Heading south during hurricane season?

The best way to stay safe during a hurricane, if you plan to remain in the Caribbean, is to move south of latitude 12 degrees north. Since 1960 only two hurricanes have passed over or near Grenada (Grenada is about 12 degrees north latitude). The rule seems to be is that the further south you are in the Caribbean the less likely you will be caught up in a hurricane. As the hurricane season gets older, hurricanes form further to the north and west.

Islands such as Trinidad, Grenada and Curacao are safe havens with excellent haul out and boat repair facilities, but together with Tobago, Aruba and Bonaire they also provide the opportunity to explore a different cruising world and have a load of fun.

Trinidad & Tobago

In the heart of Trinidad’s busy Chaguaramas boating centre, a comprehensive spread of conveniently grouped boatyards and marine services, is the Budget Marine chandlery. Focusing strongly on boat repair and maintenance, this is where you will find what you need to tackle almost any boat project, as well as essentials for cruising in the area.

And when your projects are done, take time to discover Trinidad’s world renowned birdlife or take part in the bacchanal of Carnival. Clothe your crew and refurbish your cushions from the rich variety of fabric shops in Port of Spain, provision your boat economically and make this your hop off point for voyages to explore the giant rivers of South America – Monamo, Macareo, Orinoco, Essequibo..…

In this hot and humid environment you need protection from mosquitoes, whether your boat is on the hard, or taking a winding journey into vast estuaries and tropical forest. A good hatch cover with mosquito net is a good idea and mosquito nets intended for beds can easily be hung and draped over the cockpit or made to seal the companionway with hook and loop sew on or stick on tape. Once all openings are covered with netting, clear the boat interior with an electric mosquito swatter for an unmolested night of sleep.

Other essentials for a river trip are:

  • A reliable depth sounder, a good pair of binoculars, a bird watching guide and camera.
  • Robust Jerry Jugs for water and fuel are a must. The heavily silted river is not the place to run your watermaker, but plentiful rain can be caught and you can save on precious drinking water by using your deck wash pump to bring the tea-coloured, but soft, fresh river water on deck for showering.
  • A rowing dinghy or a single or double kayak is the best way to glide silently into the narrower “canos” without disturbing the wild life with an outboard engine. If you have little space to stow a kayak and want great exercise and a different perspective while exploring the rivers, an inflatable paddle board is a great way to see the sights.


Haul out or tackle your boat project in a marina or at anchor in one of the many sheltered bays – but don’t forget to take a break, as this is one of the most friendly, safe and socially active islands in the Caribbean. Join the Hash Harriers and run or walk various hiking trails followed by delicious “oil down”, attend a Dinghy Concert for a uniquely Grenadian musical experience, float on a Full Moon Dinghy Drift, test your skills at Match Racing, go to Gouave for a feast on Fish Friday, or feel the sand beneath your toes as you barbecue on the beach at Hog Island.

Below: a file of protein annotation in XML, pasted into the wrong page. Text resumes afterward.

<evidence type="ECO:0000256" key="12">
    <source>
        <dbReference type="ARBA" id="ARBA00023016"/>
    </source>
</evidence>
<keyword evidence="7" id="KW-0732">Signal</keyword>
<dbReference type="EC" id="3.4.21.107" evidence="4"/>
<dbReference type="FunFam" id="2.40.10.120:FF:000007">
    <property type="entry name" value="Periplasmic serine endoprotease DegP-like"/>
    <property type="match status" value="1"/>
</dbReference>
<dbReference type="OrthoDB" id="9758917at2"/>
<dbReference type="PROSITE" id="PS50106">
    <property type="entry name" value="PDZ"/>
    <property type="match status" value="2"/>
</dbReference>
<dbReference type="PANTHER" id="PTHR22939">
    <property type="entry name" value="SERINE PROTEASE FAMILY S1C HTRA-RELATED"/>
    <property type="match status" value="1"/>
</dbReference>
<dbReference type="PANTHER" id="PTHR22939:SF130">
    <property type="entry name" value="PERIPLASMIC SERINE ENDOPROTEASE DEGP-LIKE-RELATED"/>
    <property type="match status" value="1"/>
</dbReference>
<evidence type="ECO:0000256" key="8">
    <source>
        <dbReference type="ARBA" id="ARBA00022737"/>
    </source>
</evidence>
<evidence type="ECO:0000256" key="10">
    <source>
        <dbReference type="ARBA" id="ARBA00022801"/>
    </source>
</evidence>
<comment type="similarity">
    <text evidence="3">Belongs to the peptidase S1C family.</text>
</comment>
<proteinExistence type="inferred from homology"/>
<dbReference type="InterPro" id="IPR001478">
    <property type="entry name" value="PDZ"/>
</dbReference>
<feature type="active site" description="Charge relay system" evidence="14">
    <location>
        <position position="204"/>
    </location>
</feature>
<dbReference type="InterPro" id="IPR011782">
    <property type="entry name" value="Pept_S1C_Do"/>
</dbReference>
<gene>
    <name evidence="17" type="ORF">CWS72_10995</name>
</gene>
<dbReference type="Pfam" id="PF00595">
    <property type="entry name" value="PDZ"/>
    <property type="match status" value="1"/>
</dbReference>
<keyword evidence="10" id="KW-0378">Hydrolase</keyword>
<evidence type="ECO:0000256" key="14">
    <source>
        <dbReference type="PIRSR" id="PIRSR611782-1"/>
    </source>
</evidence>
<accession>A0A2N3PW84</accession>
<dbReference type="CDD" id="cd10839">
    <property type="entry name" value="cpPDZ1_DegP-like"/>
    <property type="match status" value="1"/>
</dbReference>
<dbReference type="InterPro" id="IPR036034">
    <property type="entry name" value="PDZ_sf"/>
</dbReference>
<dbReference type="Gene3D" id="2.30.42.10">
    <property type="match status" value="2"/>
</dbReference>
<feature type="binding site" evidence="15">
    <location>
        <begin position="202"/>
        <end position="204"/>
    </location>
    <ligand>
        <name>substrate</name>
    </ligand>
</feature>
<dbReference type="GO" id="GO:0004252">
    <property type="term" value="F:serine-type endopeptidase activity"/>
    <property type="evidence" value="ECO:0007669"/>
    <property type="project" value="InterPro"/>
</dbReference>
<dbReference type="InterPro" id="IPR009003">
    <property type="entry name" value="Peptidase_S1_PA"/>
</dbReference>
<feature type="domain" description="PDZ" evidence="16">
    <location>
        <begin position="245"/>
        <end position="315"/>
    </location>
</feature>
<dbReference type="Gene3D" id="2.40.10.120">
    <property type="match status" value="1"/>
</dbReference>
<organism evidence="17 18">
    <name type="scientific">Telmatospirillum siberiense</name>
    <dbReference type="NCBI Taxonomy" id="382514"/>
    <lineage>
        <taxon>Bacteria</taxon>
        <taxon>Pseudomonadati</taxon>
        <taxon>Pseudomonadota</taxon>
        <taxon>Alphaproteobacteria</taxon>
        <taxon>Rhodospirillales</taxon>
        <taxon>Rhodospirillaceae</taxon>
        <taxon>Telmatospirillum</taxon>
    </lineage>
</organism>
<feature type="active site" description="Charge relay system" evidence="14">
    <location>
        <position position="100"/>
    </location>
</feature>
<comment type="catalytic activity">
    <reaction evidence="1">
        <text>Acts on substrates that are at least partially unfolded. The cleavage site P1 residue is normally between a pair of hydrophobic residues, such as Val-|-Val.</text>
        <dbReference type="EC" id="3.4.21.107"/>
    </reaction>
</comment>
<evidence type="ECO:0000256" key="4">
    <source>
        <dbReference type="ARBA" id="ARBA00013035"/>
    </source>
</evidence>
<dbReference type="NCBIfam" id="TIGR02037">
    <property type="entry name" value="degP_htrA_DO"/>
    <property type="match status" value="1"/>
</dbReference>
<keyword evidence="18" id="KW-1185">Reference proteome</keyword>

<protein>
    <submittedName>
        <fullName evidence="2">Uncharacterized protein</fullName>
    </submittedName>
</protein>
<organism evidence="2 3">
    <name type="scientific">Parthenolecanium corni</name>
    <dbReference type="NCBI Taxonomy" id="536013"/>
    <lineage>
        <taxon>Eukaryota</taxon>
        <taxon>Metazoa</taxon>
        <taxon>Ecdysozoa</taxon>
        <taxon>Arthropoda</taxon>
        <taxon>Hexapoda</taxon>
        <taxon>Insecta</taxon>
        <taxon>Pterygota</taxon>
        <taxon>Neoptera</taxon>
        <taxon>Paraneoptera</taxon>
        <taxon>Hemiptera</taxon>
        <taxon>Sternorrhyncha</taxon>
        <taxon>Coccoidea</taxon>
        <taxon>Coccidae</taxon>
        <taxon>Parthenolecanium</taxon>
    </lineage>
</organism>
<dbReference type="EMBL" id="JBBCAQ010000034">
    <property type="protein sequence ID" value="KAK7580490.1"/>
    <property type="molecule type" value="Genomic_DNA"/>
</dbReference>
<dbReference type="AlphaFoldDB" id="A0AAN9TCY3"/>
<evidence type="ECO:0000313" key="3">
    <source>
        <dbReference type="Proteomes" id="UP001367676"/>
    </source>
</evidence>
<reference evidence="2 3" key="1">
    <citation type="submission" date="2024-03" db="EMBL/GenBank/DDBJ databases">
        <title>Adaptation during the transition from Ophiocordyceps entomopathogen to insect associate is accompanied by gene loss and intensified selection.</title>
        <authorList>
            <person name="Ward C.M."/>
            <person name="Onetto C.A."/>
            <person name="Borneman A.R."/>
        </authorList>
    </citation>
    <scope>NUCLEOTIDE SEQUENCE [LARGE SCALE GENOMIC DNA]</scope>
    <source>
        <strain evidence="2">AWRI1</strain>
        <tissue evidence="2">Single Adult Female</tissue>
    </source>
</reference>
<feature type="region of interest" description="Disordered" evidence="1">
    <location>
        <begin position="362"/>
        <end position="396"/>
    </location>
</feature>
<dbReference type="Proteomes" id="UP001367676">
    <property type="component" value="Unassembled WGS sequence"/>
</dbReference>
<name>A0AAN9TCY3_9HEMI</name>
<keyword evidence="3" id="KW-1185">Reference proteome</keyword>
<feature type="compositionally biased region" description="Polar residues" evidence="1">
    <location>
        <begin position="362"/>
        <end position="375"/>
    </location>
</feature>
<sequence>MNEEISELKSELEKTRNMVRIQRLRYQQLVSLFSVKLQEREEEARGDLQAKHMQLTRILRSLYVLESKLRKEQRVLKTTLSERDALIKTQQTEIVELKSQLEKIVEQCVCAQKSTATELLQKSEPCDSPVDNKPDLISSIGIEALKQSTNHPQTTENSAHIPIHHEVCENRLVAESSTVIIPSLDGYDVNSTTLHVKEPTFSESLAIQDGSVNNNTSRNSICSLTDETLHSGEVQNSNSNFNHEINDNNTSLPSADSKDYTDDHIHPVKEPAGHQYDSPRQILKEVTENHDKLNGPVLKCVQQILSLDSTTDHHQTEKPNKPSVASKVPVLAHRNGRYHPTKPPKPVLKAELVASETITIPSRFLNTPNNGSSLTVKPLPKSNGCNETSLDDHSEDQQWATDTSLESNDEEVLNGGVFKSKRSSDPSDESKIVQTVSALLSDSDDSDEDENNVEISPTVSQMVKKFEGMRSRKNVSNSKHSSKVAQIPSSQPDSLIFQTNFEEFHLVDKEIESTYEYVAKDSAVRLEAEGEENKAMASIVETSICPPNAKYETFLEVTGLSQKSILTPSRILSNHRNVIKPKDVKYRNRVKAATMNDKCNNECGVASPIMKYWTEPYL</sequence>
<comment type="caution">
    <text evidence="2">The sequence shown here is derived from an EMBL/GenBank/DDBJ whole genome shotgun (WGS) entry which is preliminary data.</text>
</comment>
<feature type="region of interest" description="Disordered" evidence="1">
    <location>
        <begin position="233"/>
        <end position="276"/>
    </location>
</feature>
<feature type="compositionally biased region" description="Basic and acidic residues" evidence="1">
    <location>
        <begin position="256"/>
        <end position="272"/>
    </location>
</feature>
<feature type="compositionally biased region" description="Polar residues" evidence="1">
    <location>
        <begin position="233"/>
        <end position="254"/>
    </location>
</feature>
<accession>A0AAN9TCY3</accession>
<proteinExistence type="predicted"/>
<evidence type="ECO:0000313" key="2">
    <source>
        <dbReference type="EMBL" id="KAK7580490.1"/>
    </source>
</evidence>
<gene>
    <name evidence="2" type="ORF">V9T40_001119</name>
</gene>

Relax in a hammock strung between the trees and rock to the sound of talented local musicians on the beach. Pack a cooler, some picnic essentials, and a barbeque and you can make your own party anywhere. Grenada has some beautiful beaches, and all of them are public. Regardless of whether you are looking for a party or looking for seclusion, with 45 beaches to choose from, you will find what you are looking for on Grenada.

See that the heady mix of music, sun and rum don’t take their toll and that you travel safely by dinghy, especially at night. Equip your dinghy with safety lights. If you don’t want to permanently attach lights to your dinghy, use battery lights that can be removed or even a headlamp (led headlights). Your phone or a good waterproof VHF handheld radio is your communication lifeline should your outboard fail. You might find that replacing your phone in the Caribbean can be more expensive than you would expect, especially if you bought your phone with a phone service back home, so a waterproof case is a really good investment.

The ABC Islands

Curacao and Aruba have full service boatyards, while Bonaire is limited in draft of what can be hauled. On each of the ABC islands, marine services and well stocked stores will be able to help you fix that pesky problem on your boat. …but never mind problems, come and enjoy the watersports playgrounds. Go out and play – on, in and under the water! You can enjoy wind surfing, kite surfing, paddle boarding, fishing, swimming, snorkeling and diving on the spectacular and pristine reefs Bonaire offers secure moorings in the calm bay in front of town in the midst of Bonaire’s famous marine park. Curacao’s protected anchorage in Spanish Waters offers a clam place to base from while enjoying the culture, shopping and watersports of Curacao. Aruba offers marinas in the heart of the action or quiet spots which ever you prefer. Want to hit the water, the beach, casinos or shopping, this bustling island has what you need. Heading to Panama? Remember these are your last Budget Marine stores on the way!

While you are having fun, Respect the Elements. Rash guards and tech T-shirts, UV shorts, caps, visors and sunglasses and long lasting waterproof sun block and lip balm are essential protection.